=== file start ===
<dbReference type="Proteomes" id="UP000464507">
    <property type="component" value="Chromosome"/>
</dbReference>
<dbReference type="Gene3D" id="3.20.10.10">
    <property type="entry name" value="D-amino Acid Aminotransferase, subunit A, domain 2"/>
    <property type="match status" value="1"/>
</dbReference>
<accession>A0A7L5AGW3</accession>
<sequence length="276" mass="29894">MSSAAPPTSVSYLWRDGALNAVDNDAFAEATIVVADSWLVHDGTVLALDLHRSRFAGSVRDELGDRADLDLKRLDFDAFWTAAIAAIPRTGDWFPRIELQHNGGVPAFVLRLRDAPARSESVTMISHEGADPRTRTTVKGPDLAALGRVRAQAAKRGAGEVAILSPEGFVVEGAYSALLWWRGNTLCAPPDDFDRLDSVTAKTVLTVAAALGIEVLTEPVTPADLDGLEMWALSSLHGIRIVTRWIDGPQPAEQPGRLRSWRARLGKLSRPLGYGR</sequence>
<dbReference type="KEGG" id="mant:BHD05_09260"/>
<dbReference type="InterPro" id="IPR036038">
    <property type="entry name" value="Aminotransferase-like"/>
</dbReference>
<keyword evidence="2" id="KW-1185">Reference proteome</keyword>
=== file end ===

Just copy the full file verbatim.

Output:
<dbReference type="Proteomes" id="UP000464507">
    <property type="component" value="Chromosome"/>
</dbReference>
<dbReference type="Gene3D" id="3.20.10.10">
    <property type="entry name" value="D-amino Acid Aminotransferase, subunit A, domain 2"/>
    <property type="match status" value="1"/>
</dbReference>
<accession>A0A7L5AGW3</accession>
<sequence length="276" mass="29894">MSSAAPPTSVSYLWRDGALNAVDNDAFAEATIVVADSWLVHDGTVLALDLHRSRFAGSVRDELGDRADLDLKRLDFDAFWTAAIAAIPRTGDWFPRIELQHNGGVPAFVLRLRDAPARSESVTMISHEGADPRTRTTVKGPDLAALGRVRAQAAKRGAGEVAILSPEGFVVEGAYSALLWWRGNTLCAPPDDFDRLDSVTAKTVLTVAAALGIEVLTEPVTPADLDGLEMWALSSLHGIRIVTRWIDGPQPAEQPGRLRSWRARLGKLSRPLGYGR</sequence>
<dbReference type="KEGG" id="mant:BHD05_09260"/>
<dbReference type="InterPro" id="IPR036038">
    <property type="entry name" value="Aminotransferase-like"/>
</dbReference>
<keyword evidence="2" id="KW-1185">Reference proteome</keyword>